Google's Digital Marketing Certificate Recommends Keyword Density Percentages

Google’s Digital Marketing Certificate Recommends Keyword Density Percentages




Someone in the SEO community drew attention to a section of Google’s new digital marketing training course that recommends writing at least 300 words of content, advised specific areas of a webpage for the keyword seeding and recommended keyword density for target keywords of less than 2%.

Some members of the digital marketing community called out Google on Twitter about the misinformation and Google’s Danny Sullivan responded.



Google Digital Marketing & E-commerce Certificate

Google launched the Digital Marketing and E-Commerce Certificate on May 2, 2022. The purpose of the training and certificate is to help job seekers find employment in digital marketing.

The training course is endorsed by the American Association of Advertising Agencies as well as the American Advertising Federation.

Google’s Digital Marketing Course promises to teach the following skills:

  • “Developing digital marketing and e-commerce strategies
  • Attract and engage customers through digital marketing channels such as search, social media and email
  • Measure marketing analytics and share insights
  • Build e-commerce stores, analyze e-commerce performance and build customer loyalty »

The stated goal of the program is to teach unskilled workers how to become competent for entry-level digital marketing jobs.

But how can graduates of the program have skills if what they learned is incorrect?

Google Training Course Recommends Keyword Density

In a section of the course called Fundamentals of Digital Marketing, under week 3 of the course, there is a section called Keyword Research and Keyword Stuffing.

In this particular section, Google’s training material specifies a maximum keyword density for target keyword phrases.

Keyword density is a measure of how often a keyword appears on a webpage, expressed as a percentage.

The Keyword Density metric tells you that a keyword has appeared X% times on a webpage.

The original old search engine algorithms relied on keyword densities as a means of identifying what a page is about. The more often a keyword appeared on the page, the more likely the page was about that keyword phrase.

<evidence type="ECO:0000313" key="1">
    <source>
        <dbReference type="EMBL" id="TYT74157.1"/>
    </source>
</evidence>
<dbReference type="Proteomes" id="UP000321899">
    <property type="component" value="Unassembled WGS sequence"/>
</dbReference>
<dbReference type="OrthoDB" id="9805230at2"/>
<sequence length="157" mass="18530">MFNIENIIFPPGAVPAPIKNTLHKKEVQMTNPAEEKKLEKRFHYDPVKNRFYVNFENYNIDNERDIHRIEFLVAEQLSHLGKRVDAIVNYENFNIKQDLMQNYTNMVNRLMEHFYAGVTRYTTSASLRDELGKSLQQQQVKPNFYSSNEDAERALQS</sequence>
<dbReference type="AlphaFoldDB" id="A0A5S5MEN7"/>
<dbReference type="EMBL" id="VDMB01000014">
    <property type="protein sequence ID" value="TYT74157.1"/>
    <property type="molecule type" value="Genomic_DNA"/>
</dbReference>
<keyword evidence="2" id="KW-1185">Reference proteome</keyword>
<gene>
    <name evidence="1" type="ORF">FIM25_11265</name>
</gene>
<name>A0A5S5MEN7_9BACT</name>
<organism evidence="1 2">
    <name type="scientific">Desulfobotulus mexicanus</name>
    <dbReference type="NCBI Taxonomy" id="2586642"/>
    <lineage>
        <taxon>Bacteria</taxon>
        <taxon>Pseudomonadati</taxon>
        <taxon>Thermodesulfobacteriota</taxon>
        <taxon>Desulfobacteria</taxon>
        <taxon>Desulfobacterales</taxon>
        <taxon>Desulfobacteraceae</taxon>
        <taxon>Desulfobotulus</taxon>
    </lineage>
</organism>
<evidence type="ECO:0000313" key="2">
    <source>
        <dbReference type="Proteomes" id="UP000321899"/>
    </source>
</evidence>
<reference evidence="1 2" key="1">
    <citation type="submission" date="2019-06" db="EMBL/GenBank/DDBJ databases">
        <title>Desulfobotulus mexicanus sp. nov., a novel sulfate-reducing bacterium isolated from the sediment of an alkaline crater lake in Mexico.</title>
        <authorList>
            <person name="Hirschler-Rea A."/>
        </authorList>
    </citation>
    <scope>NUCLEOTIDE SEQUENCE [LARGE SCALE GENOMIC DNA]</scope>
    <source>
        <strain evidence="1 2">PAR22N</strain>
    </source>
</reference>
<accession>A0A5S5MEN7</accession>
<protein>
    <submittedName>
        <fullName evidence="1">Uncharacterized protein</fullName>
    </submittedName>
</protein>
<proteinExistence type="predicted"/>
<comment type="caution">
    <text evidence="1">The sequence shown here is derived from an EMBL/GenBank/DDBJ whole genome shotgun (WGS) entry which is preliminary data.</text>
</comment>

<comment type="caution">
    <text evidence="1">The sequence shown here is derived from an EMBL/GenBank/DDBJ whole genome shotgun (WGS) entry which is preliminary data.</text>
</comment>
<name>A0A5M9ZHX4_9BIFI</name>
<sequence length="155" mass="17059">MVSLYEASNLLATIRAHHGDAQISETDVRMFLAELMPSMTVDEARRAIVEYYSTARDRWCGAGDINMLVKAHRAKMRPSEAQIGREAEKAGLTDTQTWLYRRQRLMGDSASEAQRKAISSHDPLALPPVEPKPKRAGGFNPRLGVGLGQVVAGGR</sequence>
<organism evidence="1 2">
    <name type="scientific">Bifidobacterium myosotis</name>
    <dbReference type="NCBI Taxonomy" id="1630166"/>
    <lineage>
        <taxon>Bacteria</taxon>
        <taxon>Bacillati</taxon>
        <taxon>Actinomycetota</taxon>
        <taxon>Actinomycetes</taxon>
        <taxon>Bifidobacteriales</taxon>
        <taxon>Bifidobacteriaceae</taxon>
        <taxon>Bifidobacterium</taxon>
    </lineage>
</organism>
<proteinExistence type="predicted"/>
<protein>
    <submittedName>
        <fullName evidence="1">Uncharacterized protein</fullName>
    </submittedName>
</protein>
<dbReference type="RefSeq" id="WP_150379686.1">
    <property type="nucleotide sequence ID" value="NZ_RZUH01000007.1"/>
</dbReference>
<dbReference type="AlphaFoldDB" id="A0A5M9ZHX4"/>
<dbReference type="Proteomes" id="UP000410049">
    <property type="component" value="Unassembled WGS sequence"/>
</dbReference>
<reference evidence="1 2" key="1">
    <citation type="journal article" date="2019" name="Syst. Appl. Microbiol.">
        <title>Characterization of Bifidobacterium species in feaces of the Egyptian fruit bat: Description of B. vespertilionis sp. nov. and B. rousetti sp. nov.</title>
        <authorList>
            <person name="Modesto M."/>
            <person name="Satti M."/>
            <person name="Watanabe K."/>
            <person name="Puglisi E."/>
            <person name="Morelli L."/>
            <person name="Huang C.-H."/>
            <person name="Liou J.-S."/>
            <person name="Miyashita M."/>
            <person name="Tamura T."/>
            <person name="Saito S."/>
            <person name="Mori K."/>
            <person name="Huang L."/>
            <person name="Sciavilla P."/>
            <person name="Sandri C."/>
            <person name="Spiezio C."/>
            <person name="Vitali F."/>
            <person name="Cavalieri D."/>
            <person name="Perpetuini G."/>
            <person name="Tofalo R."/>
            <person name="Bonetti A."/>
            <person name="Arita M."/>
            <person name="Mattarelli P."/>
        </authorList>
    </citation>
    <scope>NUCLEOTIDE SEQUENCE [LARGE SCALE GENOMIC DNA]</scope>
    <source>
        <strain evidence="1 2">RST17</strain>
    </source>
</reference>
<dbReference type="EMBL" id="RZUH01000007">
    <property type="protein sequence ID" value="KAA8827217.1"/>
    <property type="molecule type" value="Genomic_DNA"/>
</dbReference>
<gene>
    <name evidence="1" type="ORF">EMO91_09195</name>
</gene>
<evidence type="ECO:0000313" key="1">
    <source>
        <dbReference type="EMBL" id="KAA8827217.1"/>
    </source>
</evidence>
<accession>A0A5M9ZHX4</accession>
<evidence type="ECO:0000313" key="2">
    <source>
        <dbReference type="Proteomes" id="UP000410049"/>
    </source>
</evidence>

But search engines have moved on from this method of ranking keywords.

Or did they?

Google’s training course makes a surprising statement about keyword density by recommending an actual keyword density limit.

The course says:

“Keep your keyword density below an industry standard of 2%.

This means that 2% of the words on the webpage or less should be target keywords.

Write a minimum of 300 words

The other eyebrow-raising recommendation is a minimum word count for web pages which emphasizes that the more words there are on a page, the higher that page is likely to be ranked by Google.

The course recommends:

“Write more than 300 words on your webpage.

Your webpage is more likely to rank higher in search engine results pages if you write a higher volume of quality content.

Where to put your keywords

The document also indicates the exact places where the keywords should be placed:

“Your keywords should only be used once in the following places on each page of your website: page title, subtitle, first paragraph, and body conclusion. »

Google made a mistake?

The training course was written by Google and is not meant to include confidential information.

The Digital Marketing Certificate announcement includes a statement that all course information is available in Google Research Documentation.

“This program does not contain any confidential information. All taught Google Search features are publicly available, you can learn more in the official Google Search documentation.

It is clear that recommendations for word counts and keyword densities do not come from Google’s public documentation.

One can also wonder where the recommendation comes from where to sow keywords in a web page.

The error calls into question the reliability of this course if an error as obvious as this could be found in the live version of the course.

Google recognizes bad information in digital marketing training course

Look for marketer Gianluca Fiorelli (@gfiorelli1) pointed out that error on twitter.

He also tweeted that it was an SEO myth and expressed dismay that an entry-level digital marketing course was teaching students misinformation.

Danny Sullivan clarified that the team that developed the training course is not related to the research team and is committed to providing feedback.

Danny tweeted:

Look for misinformation

There is a lot of misinformation around digital marketing. Finding search marketing myths in Google’s digital marketing training course is unexpected.

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